Etymology
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Words related to deny

de- 

active word-forming element in English and in many verbs inherited from French and Latin, from Latin de "down, down from, from, off; concerning" (see de), also used as a prefix in Latin, usually meaning "down, off, away, from among, down from," but also "down to the bottom, totally" hence "completely" (intensive or completive), which is its sense in many English words.

As a Latin prefix it also had the function of undoing or reversing a verb's action, and hence it came to be used as a pure privative — "not, do the opposite of, undo" — which is its primary function as a living prefix in English, as in defrost (1895), defuse (1943), de-escalate (1964), etc. In some cases, a reduced form of dis-.

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*ne- 
Proto-Indo-European root meaning "not."

It forms all or part of: a- (3) "not, without;" abnegate; ahimsa; an- (1) privative prefix; annihilate; annul; aught (n.2) "zero, nothing;" deny; hobnob; in- (1) "not, opposite of, without;" ixnay; naught; naughty; nay; nefarious; negate; neglect; negligee; negotiate; neither; nepenthe; nescience; nescient; neuter; never; nice; nihilism; nihility; nil; nill; nimiety; nix; no; non-; none; nonplus; nor; not; nothing; null; nullify; nulliparous; renegade; renege; un- (1) prefix of negation; willy-nilly.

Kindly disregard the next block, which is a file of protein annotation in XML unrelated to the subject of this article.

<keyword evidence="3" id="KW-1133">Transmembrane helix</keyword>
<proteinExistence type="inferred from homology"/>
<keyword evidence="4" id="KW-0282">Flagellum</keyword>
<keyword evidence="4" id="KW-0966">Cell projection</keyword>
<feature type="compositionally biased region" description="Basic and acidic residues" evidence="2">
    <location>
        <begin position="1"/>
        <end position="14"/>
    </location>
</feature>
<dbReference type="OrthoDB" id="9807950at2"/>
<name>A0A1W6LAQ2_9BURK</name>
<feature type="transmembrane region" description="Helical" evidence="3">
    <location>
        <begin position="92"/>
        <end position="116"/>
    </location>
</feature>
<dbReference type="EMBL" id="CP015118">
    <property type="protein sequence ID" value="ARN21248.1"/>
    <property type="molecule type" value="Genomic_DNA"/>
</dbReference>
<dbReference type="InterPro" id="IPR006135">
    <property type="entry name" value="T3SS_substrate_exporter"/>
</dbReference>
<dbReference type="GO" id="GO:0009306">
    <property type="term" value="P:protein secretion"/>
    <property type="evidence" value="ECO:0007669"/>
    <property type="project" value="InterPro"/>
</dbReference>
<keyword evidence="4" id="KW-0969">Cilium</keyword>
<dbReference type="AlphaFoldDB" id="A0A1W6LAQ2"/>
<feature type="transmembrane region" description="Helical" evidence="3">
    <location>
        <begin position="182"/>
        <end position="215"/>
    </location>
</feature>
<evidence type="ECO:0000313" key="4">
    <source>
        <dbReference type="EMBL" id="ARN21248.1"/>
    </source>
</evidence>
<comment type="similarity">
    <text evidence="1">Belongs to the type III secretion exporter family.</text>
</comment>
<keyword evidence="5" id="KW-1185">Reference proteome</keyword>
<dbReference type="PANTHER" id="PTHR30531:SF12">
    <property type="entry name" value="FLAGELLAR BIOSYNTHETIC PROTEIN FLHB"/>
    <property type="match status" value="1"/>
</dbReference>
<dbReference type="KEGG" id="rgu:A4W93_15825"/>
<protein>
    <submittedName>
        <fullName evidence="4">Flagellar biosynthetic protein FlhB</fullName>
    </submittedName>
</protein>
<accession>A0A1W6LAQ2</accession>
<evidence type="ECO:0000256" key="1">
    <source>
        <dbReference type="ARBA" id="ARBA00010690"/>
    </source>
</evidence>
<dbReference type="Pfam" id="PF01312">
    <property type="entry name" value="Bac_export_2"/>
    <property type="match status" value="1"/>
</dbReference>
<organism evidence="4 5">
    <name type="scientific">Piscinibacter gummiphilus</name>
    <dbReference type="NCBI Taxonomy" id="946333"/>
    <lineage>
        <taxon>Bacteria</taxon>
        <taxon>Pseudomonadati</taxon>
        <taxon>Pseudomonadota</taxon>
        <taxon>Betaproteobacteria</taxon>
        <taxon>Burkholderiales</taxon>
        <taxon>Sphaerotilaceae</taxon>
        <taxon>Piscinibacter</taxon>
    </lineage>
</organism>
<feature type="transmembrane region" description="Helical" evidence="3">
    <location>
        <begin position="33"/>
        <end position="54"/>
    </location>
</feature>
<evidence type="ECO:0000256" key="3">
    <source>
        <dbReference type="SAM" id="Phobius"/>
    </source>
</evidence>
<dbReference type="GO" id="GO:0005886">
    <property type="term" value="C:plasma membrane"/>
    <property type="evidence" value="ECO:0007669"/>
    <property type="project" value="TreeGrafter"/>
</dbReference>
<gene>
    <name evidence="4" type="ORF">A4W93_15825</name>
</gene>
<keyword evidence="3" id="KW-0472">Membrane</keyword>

It is the hypothetical source of/evidence for its existence is provided by: Sanskrit a-, an- "not;" Avestan na "not;" Greek a-, an-, ne- "not;" Latin in- "not," ne "that not;" Old Church Slavonic and Lithuanian ne "not;" Old Irish an-, ni, Cornish ny "not;" Gothic and Old English un- "not."
denial (n.)

1520s, "refusal to grant what is requested or desired;" see deny + -al (2). Replaced earlier denyance (late 15c.). Sense of "act of asserting to the contrary, contradicting" is from 1570s; that of "refusal to accept or acknowledge" is from 1580s. In some 19c. uses, it really means "self-denial." Meaning "unconscious suppression of painful or embarrassing feelings" first attested 1914 in A.A. Brill's translation of Freud's "Psychopathology of Everyday Life"; hence the phrase in denial, popularized 1980s.

denier (n.2)

"one who denies," c. 1400, agent noun from deny (v.).

negative (adj.)

c. 1400, negatif, "expressing denial" (a sense now rare or obsolete), from Anglo-French negatif (early 14c.), Old French negatif (13c.) and directly from Latin negativus "that which denies," from negat-, past-participle stem of negare "deny, say no" (see deny).

The meaning "expressing negation" is from c. 1500; that of "characterized by absence of that which is affirmative or positive" is from 1560s. Algebraic sense, denoting quantities which are a subtraction from zero, is from 1670s. The electricity sense is from 1755.

Negative Capability, that is when a man is capable of being in uncertainties, Mysteries, doubts without any irritable reaching after fact and reason. [John Keats, letter, Dec. 21, 1817]

Related: Negatively.

undeniable (adj.)
1540s, from un- (1) "not" + deny + -able. In 19c., often with a sense of "undeniably good." Related: Undeniably.